Until then, the makers of operating systems can (and have) released patches that make the physical-layer vulnerabilities inaccessible. For all intents and purposes, it “patches” the vulnerabilities.

Full technical details on the vulnerabilities are available at the sites referenced above. But the key point to understand about these vulnerabilities is that they are information disclosure vulnerabilities that can enable processes and applications to access information they otherwise shouldn’t be able to: user-mode applications can access privileged information in the kernel and throughout the operating system.

For regular end-user systems and devices, malware and malicious scripts can use these vulnerabilities to access information like usernames, passwords and account information.

For shared-hosting environments like public cloud providers, this means that one hosted customer could potentially access the information of any other customer hosted on the same hardware.

Based on analysis of the vulnerabilities, an industry consensus is emerging that generic protections against attacks aimed at these vulnerabilities will be difficult, if not impossible to develop. This means that prevention against attacks will have to focus on specific malware, attacks, and hosting sites as they emerge.

Risk Assessment

Because these are information disclosure vulnerabilities, they don’t pose the same, immediate danger like WannaCry/WanaCrypt0r or Petya/NotPetya. This has more in common with the Heartbleed event of 2014.

In terms of the severity of the vulnerabilities themselves: they are important, but not critical. They are information disclosure, not code execution, vulnerabilities.

The greatest area of risk is in shared-hosting scenarios. Fortunately, most cloud providers have already deployed security updates and those that haven’t are expected to do so shortly.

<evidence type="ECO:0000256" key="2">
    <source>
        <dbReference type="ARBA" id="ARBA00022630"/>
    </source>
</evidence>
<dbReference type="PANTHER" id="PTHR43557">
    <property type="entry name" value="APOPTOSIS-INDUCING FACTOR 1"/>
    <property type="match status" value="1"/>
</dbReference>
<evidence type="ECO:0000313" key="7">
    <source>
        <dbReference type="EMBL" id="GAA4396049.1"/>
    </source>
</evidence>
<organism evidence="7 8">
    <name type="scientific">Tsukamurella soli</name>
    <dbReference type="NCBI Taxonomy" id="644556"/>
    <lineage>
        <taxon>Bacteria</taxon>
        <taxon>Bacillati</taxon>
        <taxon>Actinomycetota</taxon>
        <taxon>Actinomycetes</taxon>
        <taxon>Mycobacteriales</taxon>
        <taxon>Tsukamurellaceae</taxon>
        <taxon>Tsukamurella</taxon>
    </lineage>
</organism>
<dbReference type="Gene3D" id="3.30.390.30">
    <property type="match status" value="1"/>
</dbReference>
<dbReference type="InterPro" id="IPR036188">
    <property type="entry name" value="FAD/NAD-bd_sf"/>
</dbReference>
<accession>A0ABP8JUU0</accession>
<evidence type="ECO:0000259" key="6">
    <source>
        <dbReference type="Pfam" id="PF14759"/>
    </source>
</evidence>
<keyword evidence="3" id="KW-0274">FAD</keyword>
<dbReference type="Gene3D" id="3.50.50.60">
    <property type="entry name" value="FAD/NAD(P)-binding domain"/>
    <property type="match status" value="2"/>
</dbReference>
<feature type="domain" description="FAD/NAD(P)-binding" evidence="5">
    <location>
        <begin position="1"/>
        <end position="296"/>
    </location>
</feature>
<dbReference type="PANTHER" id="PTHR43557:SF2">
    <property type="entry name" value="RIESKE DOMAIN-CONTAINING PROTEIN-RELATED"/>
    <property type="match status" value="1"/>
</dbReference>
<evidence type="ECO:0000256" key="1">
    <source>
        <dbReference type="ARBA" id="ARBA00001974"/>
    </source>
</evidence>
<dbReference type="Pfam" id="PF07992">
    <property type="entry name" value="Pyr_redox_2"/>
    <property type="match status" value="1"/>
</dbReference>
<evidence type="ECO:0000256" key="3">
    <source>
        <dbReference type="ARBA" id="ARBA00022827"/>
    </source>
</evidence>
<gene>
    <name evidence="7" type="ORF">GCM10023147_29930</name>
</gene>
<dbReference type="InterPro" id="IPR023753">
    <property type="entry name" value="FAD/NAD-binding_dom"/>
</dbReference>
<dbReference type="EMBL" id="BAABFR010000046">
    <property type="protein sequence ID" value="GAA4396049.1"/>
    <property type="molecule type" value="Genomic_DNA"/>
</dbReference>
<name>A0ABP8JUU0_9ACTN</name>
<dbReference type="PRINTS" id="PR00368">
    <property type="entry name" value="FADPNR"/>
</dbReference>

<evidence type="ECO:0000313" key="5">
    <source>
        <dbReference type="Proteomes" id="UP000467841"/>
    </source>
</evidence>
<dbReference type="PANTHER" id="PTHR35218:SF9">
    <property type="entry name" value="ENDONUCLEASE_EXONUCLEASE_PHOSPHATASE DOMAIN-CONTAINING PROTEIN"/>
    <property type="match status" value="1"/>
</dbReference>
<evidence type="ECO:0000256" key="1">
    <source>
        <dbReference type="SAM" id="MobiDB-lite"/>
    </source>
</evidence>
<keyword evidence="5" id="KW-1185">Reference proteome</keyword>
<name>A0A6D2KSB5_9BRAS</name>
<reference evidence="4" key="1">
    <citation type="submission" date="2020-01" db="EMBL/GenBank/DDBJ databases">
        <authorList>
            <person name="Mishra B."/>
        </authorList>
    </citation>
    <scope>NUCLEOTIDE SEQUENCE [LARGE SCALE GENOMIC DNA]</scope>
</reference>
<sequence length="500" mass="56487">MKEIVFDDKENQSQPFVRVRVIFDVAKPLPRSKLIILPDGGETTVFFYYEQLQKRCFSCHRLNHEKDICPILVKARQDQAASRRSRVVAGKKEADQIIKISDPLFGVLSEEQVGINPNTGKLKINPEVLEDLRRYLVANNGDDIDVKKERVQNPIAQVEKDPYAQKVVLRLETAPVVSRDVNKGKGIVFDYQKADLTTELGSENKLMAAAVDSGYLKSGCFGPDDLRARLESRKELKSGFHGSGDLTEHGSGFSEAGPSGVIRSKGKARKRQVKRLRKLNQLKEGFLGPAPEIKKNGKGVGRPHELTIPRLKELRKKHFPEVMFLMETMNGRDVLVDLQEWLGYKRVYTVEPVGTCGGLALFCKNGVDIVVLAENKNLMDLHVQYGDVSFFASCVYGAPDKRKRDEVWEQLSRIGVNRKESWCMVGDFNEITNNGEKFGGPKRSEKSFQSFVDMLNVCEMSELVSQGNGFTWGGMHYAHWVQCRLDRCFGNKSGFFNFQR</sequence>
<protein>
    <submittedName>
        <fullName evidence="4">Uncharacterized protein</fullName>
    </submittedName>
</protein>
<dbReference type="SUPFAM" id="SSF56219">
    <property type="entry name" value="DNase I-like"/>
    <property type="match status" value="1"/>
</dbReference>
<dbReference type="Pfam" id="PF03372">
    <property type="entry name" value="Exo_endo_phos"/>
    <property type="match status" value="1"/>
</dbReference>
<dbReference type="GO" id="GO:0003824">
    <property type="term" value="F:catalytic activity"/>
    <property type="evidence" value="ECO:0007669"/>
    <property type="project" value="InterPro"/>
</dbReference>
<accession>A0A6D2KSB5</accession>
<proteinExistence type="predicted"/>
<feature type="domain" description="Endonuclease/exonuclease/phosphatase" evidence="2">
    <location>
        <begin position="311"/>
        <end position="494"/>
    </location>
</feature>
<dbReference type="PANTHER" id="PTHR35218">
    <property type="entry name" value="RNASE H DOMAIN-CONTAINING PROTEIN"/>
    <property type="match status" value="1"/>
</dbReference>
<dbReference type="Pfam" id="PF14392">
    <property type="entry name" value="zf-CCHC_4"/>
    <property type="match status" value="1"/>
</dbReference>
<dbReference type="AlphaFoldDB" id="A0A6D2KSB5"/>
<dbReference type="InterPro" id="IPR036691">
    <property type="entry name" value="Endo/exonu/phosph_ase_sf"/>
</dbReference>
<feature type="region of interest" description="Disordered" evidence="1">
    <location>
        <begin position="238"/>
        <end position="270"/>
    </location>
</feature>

For end-users and those managing networks, the greatest risk these vulnerabilities pose is exploitation by malware seeking to gather information like usernames and passwords from systems.

What makes these vulnerabilities most notable from a risk assessment point of view is breadth of exposure. Since these potentially affect nearly every device with a modern processor, that means that full mitigation and remediation may not be possible. Older systems (like Windows XP) and devices (like older Android smartphones and IoT devices) will likely never receive fixes for these vulnerabilities.


Calls to Action

The actions to take in response to this event are clear and simple:

  1. Users of shared-hosting (i.e. cloud) services should check with their service provider to confirm they’ve applied security updates to address these vulnerabilities.
  2. Administrators and end-users should deploy security updates to all systems and devices as soon as they’re available.
  3. Administrators and end-users should consider retiring systems and devices that will not be updated as soon as possible.
  4. Administrators and end-users should use comprehensive network and endpoint security that can help prevent attacks that seek to exploit these vulnerabilities.

As always, we will continue to watch this event closely and provide any updates that we can.

For information on how Palo Alto Networks products are affected by these issues, customers can see our posting on the Live Community at:

If you have any questions, please visit the Threat & Vulnerability Discussions on our Live Community.